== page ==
choice of textiles. He loved the color palettes of printed cottons made fashionable in the early twentieth century through the work of designers Elsie de Wolfe and Dorothy Draper and favored the patterns of antique paste and engraved prints (fig. 2) . As du Pont often noted, “Color is the thing that really counts more than any other.” Although du Pont’s window treatments evoked the period of the architectural elements in a particular room, the fabrics themselves bore little relation to what was actually in use in America from the 1700s to the early 1900s. The dealers that du Pont patronized obtained most of their stock in Europe, where vast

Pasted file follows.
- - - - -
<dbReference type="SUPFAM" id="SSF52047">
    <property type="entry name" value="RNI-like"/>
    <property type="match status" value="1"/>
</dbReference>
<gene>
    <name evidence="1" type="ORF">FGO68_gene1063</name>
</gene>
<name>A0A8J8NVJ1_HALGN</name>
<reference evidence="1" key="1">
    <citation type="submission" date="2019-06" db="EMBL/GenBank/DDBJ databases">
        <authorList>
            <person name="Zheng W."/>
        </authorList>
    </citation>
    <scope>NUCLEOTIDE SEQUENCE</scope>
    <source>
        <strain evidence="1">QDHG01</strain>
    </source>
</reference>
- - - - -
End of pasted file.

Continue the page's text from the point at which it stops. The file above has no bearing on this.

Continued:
quantities of antique fabrics were readily available from the late nineteenth century onward (fig. 3) . In fact, many, if not most, of the textiles used to furnish Winterthur never saw the light of day on this side of the Atlantic until the early twentieth century.

Fig. 2. H. F. du Pont was a fan of blue and white printed and engraved cottons.

Fig. 3. The curtains in Maple-Port Royal Hall are a French copperplate-printed cotton manufactured at the Wesserling factory in Alsace in 1785.

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